Similarly, there was this contribution: “A psychological drama in which a young female filmmaker who has made a successful short film is offered the opportunity to make her debut feature for a huge pay, but she will have to move to Brazil and work closely with a filthy rich drug kingpin who wants to make it into the film industry.”

I looked up a few European film festivals and tried to come up with a descriptive opening for this story before giving up and producing a philosophical one.

My opening line:

When you put your soul up for sale, it is always the devil who will offer to buy. But what artist can resist?

The thing about philosophical openings is that it is not an epigraph. It is the first line of the story, not a different isolated quote. Even though it sounds like a universal law that could apply to any story, it also serves as a segue into the story proper. Tolstoy’s “every unhappy family” is an introduction into a story about a specific unhappy family. The arrogant tone of “It is a truth universally acknowledged” is a preview to the story world to come. Therefore, you must have a connection to the story. That is why I did not stop at “When you put your soul up for sale, it is always the devil who will offer to buy.” But added, “But what artist can resist?” which is what the story is really about.

There is also a kind of opening line that does not describe the story, but only sets the tone of the voice.

It was a bright cold day in April, and the clocks were striking thirteen.

The sun shone, having no alternative, on the nothing new.

The sky above the port was the color of television, tuned to a dead channel.

None of these famous openings tell you anything about the story. They only hint to you how the story is going to be told.

I did not go this route with any of the challenges because that would deviate from the point of the challenge. I was supposed to write an opening that would fit the parameters of the story that was presented. These cold openings could fit any story regardless of the premise presented.

That doesn’t mean I cannot write them though. I came pretty close a couple of times.

One of them was to this challenge: “A young boy in a steampunk city with no understanding of science trying to make his way in the world”

My opening line:

The steam whistle wailed in a deep throaty hoot to mark whatever o’clock the occasion was.

Fourthly, there is the “instant world building” opening. That is when you attempt to describe the world in which the story takes place in the opening line. Hemmingway does this brilliantly. “He was an old man who fished alone in a skiff in the Gulf Stream and he had gone eighty-four days now without taking a fish.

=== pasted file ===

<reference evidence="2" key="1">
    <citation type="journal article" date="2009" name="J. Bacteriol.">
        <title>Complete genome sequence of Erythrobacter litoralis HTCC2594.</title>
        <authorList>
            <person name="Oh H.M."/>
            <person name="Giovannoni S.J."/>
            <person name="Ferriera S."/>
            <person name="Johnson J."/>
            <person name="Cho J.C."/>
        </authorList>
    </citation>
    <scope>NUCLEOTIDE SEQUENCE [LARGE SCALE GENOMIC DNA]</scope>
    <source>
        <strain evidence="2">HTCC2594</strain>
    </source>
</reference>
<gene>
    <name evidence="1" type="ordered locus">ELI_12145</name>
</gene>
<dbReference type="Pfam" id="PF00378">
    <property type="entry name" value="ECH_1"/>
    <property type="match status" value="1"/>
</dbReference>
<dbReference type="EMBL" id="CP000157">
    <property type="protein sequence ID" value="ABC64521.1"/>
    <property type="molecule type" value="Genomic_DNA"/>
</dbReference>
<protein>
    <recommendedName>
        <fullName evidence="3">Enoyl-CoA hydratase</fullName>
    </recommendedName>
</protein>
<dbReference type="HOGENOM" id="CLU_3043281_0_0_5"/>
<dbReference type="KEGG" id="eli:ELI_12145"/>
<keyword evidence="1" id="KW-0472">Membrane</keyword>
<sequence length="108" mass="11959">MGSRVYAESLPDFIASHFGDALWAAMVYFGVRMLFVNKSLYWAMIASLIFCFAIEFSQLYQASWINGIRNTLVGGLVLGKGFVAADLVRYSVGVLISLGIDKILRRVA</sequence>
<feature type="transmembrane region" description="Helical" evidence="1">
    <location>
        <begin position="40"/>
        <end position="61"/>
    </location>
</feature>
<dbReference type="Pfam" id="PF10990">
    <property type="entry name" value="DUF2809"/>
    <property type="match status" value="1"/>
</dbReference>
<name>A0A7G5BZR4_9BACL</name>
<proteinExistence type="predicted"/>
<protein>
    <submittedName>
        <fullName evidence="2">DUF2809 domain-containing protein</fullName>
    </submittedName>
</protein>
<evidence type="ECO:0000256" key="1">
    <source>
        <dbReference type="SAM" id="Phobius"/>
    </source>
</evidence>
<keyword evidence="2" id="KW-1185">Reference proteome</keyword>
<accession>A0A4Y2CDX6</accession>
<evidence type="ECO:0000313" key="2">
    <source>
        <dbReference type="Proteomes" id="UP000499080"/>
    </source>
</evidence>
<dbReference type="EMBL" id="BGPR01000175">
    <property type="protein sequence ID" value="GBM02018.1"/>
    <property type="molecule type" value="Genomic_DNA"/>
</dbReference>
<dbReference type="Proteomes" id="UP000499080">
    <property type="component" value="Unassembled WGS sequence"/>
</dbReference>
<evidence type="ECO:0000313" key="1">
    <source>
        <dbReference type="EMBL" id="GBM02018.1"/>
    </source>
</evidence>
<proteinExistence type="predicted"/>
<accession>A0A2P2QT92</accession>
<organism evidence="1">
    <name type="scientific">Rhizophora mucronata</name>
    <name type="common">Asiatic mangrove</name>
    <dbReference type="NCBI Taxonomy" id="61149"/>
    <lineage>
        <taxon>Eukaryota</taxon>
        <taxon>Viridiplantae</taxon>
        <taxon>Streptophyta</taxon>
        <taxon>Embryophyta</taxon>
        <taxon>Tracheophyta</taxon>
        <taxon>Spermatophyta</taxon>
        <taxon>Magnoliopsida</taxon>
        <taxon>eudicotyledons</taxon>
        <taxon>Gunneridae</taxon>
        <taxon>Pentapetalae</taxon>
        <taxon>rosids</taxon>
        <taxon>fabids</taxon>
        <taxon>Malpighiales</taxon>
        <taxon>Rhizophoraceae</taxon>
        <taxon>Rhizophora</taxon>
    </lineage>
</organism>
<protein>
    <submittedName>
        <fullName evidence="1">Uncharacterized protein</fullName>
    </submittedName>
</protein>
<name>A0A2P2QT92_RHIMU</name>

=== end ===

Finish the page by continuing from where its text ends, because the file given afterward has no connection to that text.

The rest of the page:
In this vein there was this challenge: “Dark fantasy epic with a middle-age retired soldier who are forced back into violence when his children are abducted into slavery by eldritch aristocrats.”

My opening line:

The heavily built man softly put his mug of mead beside him to survey the serene pasture, quietly reflecting on the years of bloodshed that bought his peace and the happiness he built over it.

The same poster also provided this challenge: “A teenage street urchin in a Victorian age historical crime novel. Encounters with a serial killer leads to the revelation of something far more sinister.”

My opening line:

The best time to pick a gentleman’s pocket is between the hours five and six when the gas lights are lit one by one by the lamplighters with long iron poles and the streets are full of shoppers, commuters, and general marauders rushing heather tether over the cobble stones in their own self-important urgency.

He also provided this challenge: “Weird west family saga following a clan of goblin prospectors in Deadwood, beginning with the gold rush.”

My opening line:

Prices had gone up again. Twelve dollars for a used shovel, what a nuisance. There must be robbers out there killing off prospectors for their shovels.

In a span of about six hours, I answered 26 challenges. This was actually quite challenging. Some of my responses ended up comically desperate. Such as with this post: “A horror novel in which a runway model turned serial killer has a secret: she can’t cook. How will she impress her date tonight with her purported culinary skills?”

My opening:

“What’s the bread knife for?”
He answered his own question while she smiled silently through her perfect teeth struggling for a good lie.
“For cooking, right? I didn’t think you’d be the domestic type”
“Oh, I’m domestic. Really. Really domestic”

My opening sentences tended to get longer and/or murkier when the description or the story was vague or incomplete. It is always easier to write a sharp, gripping opening line when you know what the overarching emotion is. When you are writing a full length novel, or even a medium length short story, I suggest you write out your first draft first and go back to refine your opening line afterwards. That way, you will know what the story is shaped like before you compose the opening line. There are some basic principles to writing an opening line as shown above. There are other elements in composing an opening line that I have not mentioned. Study carefully the opening lines of great literary works and popular best sellers. Experiment with them to see how you would fit them to your own story.